Dolphins Danced That Day

This poem is in memory of Martin Colfer. Skipper of the Rebecca C, who often took me out to search for the whales off the Hook Head in County Wexford.  The video was shot at a reading of this in The Troubadour London, during an evening organised by Coffee House Poetry.

 


 

Dolphins danced in the harbour that day

 

in memoriam Martin Colfer, Skipper of the Rebecca C

 

They were good, those days together, easy

sailing, easy talking, easy in each

others company.  He taught me how to

watch at sea for birds circling, then diving.

He showed me the seals spying on us,

the dolphins playing games around the boat,

then, wonder of wonders, we would reach where

we had seen the great whales blow.  At times we

would come so close we could hear their very

breathing.  Together we saw mighty Fin

Whales, majestic Humpbacks, playful passing

Minke.  Once, sailing from our own harbour

at Duncannon we set a Northward course

to Ballyhack he gave me the tiller

to hold her steady while he cleared space

for photographers, waiting for their chance

to see the sights that we had often seen.

It happened then we went through pods of

Dolphins swimming in families of three.

At one hundred we stopped our counting.

Small wonder so that the day they buried

him in the graveyard overlooking the bay

the dolphins danced in the water, plain

enough then, that all who mourned could see.

Here be whales

It’s not often you get a chance to get so close to whales, dolphins or even seals in their natural habitats.  Depending on where you live it could be the result of a once-in-a-lifetime experience, or something completely unexpected.

For others it could be relatively common, something almost unnoticed.  I posted a poem, “The Tholsel, Kilkenny”, here on that very topic, one person’s exotic being another’s normal.

http://wp.me/p1x8WB-9R

This was my response to a painting by Paul Henry RHA of the ancient Toll House (Tholsel) in my native Kilkenny City, Ireland.  The first time I saw this I was astonished that a sight as familiar to me as a wristwatch could be seen and painted in such a beautiful way by someone from elsewhere.  The poem includes the couplet

So my familiar seems exotic to you,

as my exotic is your familiar too

Perhaps this is an uncommon call to be prepared for astonishment in a wonderful world.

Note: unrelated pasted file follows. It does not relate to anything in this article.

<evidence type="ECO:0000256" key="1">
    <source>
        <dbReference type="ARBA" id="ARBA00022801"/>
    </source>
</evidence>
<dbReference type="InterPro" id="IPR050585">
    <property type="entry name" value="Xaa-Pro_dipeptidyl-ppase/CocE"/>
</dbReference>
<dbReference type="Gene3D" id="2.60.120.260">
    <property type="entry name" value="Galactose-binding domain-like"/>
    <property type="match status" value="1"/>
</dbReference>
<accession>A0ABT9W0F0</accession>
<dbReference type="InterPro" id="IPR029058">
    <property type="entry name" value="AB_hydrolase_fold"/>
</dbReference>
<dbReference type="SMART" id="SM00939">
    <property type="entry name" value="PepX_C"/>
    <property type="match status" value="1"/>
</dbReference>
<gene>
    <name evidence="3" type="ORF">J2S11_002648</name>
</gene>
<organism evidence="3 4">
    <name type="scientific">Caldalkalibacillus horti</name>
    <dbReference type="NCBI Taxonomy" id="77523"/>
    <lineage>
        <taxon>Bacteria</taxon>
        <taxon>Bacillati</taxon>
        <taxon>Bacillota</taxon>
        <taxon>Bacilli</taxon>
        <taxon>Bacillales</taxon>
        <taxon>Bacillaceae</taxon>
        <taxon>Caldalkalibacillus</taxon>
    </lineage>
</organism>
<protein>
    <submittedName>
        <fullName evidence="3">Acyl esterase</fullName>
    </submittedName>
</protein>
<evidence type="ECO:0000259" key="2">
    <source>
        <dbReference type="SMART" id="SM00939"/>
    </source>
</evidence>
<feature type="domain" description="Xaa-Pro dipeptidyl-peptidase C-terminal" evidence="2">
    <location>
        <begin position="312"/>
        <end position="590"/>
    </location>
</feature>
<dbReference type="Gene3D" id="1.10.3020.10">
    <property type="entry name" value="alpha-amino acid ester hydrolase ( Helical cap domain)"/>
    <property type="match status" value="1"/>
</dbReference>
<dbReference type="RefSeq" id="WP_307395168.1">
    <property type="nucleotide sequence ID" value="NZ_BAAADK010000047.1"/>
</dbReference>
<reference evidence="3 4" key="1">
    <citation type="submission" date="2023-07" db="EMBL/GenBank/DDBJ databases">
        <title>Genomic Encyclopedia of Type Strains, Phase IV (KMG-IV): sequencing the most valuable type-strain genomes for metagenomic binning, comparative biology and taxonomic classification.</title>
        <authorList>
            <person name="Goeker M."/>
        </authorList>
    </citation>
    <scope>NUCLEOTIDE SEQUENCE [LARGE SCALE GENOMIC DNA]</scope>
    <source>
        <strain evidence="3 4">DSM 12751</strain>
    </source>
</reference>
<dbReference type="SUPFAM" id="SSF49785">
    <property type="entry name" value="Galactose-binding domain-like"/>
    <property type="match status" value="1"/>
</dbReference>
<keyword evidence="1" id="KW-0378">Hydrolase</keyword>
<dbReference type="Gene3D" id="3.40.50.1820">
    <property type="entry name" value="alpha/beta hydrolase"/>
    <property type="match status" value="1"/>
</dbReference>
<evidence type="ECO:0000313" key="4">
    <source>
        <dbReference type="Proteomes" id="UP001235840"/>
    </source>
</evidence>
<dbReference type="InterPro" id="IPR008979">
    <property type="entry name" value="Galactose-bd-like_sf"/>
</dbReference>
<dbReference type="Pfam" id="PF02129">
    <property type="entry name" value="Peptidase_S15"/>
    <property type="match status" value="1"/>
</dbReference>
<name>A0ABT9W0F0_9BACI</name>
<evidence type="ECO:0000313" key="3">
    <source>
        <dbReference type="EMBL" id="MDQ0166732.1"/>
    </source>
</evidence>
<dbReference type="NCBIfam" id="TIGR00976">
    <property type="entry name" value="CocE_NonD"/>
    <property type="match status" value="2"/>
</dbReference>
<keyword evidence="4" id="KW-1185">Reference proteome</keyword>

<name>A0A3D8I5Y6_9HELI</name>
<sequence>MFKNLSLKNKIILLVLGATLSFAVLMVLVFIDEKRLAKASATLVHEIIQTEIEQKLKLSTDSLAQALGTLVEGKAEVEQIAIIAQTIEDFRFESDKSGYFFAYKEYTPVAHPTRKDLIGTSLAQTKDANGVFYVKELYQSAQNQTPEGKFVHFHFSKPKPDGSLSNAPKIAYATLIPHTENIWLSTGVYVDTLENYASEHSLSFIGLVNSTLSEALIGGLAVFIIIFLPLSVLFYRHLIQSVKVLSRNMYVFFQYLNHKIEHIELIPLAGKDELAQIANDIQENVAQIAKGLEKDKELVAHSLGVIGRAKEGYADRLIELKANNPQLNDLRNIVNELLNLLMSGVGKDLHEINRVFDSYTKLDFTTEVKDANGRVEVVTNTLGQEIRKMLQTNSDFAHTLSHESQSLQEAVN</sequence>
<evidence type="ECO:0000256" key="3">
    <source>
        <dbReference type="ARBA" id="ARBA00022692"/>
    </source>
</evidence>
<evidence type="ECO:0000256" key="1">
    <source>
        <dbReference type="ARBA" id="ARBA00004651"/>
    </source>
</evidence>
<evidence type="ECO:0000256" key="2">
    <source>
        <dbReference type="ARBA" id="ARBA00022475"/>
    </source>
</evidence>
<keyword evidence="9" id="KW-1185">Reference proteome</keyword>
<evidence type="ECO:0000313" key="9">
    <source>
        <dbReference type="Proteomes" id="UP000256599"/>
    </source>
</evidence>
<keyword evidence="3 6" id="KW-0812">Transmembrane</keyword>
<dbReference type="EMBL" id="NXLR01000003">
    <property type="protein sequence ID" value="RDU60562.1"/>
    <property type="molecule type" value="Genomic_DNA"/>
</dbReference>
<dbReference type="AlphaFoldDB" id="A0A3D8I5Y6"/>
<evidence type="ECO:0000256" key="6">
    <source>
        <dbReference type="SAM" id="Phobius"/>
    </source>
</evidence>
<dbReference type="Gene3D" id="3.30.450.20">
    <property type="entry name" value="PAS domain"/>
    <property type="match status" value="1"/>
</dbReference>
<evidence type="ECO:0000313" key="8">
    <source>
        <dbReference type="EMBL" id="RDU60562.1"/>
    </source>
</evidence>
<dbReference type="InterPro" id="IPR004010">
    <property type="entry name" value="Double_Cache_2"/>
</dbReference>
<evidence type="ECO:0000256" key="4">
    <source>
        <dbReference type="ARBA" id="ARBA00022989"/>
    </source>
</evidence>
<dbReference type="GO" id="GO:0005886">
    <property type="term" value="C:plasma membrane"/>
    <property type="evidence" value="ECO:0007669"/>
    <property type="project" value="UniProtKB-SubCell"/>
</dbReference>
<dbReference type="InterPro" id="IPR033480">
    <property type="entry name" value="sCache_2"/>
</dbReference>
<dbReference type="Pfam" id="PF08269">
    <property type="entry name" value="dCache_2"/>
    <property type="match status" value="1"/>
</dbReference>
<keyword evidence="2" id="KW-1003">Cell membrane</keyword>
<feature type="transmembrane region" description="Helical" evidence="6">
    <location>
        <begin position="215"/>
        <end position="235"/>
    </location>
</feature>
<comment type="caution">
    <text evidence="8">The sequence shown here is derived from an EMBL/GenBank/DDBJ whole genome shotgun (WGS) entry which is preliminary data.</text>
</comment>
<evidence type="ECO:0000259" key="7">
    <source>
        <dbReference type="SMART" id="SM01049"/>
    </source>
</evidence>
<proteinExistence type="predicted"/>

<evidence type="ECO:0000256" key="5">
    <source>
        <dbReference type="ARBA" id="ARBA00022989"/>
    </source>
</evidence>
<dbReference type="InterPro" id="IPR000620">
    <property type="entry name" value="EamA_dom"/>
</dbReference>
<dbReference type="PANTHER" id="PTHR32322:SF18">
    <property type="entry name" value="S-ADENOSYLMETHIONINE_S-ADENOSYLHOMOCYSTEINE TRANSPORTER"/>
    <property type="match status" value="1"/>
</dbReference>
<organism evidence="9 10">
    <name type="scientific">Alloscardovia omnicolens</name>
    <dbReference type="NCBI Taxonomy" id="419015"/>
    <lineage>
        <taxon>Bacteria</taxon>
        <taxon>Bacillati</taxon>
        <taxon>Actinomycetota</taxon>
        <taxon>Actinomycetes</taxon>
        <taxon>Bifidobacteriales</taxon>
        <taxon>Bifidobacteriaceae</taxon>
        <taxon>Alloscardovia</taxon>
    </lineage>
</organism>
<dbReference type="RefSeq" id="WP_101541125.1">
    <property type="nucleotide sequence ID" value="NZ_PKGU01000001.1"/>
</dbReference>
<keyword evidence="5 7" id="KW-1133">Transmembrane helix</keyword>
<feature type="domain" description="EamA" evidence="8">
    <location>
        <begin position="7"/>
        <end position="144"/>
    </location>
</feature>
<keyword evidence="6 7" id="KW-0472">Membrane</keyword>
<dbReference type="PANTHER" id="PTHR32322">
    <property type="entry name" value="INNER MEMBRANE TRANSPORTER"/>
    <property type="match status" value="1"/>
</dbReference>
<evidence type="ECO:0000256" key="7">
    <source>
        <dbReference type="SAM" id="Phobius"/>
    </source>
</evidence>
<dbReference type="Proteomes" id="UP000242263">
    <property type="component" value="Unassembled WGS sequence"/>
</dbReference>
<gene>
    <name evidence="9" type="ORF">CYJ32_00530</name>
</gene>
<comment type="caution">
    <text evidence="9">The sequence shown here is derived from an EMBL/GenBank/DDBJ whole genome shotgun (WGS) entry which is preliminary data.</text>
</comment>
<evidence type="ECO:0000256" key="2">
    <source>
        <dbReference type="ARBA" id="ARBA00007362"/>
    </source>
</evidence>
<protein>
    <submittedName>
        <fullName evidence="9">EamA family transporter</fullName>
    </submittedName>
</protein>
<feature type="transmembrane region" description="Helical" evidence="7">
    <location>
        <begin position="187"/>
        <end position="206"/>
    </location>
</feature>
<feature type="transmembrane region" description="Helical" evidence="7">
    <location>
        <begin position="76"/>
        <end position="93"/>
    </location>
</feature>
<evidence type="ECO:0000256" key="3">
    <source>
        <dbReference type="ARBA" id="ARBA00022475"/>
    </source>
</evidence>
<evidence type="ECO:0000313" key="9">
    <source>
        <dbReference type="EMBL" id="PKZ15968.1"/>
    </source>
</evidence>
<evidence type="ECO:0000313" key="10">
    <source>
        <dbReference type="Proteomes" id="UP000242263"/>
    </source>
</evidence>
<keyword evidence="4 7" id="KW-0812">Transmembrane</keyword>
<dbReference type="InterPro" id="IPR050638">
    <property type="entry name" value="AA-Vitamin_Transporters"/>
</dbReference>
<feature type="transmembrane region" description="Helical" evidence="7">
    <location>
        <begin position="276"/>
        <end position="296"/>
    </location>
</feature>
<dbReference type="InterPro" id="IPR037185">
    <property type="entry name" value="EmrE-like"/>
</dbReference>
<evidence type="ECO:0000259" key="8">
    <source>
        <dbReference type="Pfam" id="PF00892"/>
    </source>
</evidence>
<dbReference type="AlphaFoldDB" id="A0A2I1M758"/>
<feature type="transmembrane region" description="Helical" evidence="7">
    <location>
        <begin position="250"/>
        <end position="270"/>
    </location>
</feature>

whaling-map

Searching for ‘whale watching tours’ will direct you to various scattered locations such as Alaska, California, Boston, Hawaii.  Perhaps other evocative names appeal to you?  How about Madagascar, Newfoundland, Vancouver Madagascar?  Ireland will be familiar to some, distant and imagined to others.

skipper-martin-colfer

Walk down the street where I live and you will come to a busy fishing harbour.  Trawlers come and go, fish are offloaded and truck heavily-laden pass through the village carrying the haul to the next destination.  Two piers make up the harbour.  The outer one is larger and is built in deeper water.  The inner pier creates a small harbour generally used by the smaller craft, including charter boats.

‘The Rebecca C’ is a catamaran which is moored in our inner harbour when it is not at sea or berthed in similar ports along the coast.  She has a yellow hull, white deck and cabin and is skippered by Martin Colfer. In season ‘The Rebecca C’ is chartered by angling groups who spend time at sea pursuing their passion.

There is another season in Martin’s work.  He is also a leading light in the Whale Watching World.  Nature enthusiasts, TV crews, photographers, both professional and amateur, pursue their prey with his help, out beyond the Hook Head Lighthouse.

ships-photographer

January and February seem to be the best months to catch sight of the migrating whales.  Travelling out towards likely viewing sites you can often pass through large pods of dolphins or be watched by curious seals

One trip in 2016 brought us through a pod of dolphins so large we gave up trying to count beyond a hundred.  What was particularly touching that day was that they seemed to be clustered in family groups, trios mainly of mother, child and father.  Playful animals that they are it is easy watch them race the boat, chase each other towards or sometimes simply showing off.  We have even seen individual fish skimming along beside us, escaping from their pursuers.

dolphin-families

Without a doubt the most memorable experience to date has been meeting a Humpback Whale in January 2017.  We were so close not only could we hear her breathing but even see the droplets of water falling from her body, her flukes, as she disappeared into her other home in the depths below.  Gone for now, out of sight, but lingering in our memory for a long time to come.

fluke-humpback-2017

There is a ferry

There is a ferry on the water

 

here nearby where she crosses

over the ever changing tide,

carrying all who travel

safely side to side.

 

An old Knight’s castle stands solidly on rock,

there she still looks out from Ballyhack,

watched in turn from Passage East by wide

eyed goats perched on cliffs high above the

waves where white winged seabirds glide.

 

Keep to the western shore, to find the deep water

keep to the western shore, the old sea shanty sang.

 

Sailing in to port with the rising tide

upstream first, then later down, fine ships ride

back and forth to sea.  Distant places call them,

Antwerp, Rotterdam, Hamburg, Honduras,

but day by day from rising dawn to dark of night

our faithful ferry churns her way across,

always and ever back and forth,

back and forth ever and always

always and ever.

 

The wild goats roam and ramble, the sea birds

skate across skies where fresh winds blow.

Day by day the great ships come and go,

no ferry journey is ever the same, is ever dull.

 

The waters depth beneath forever changes,

passing dolphins leap in greeting cheerful.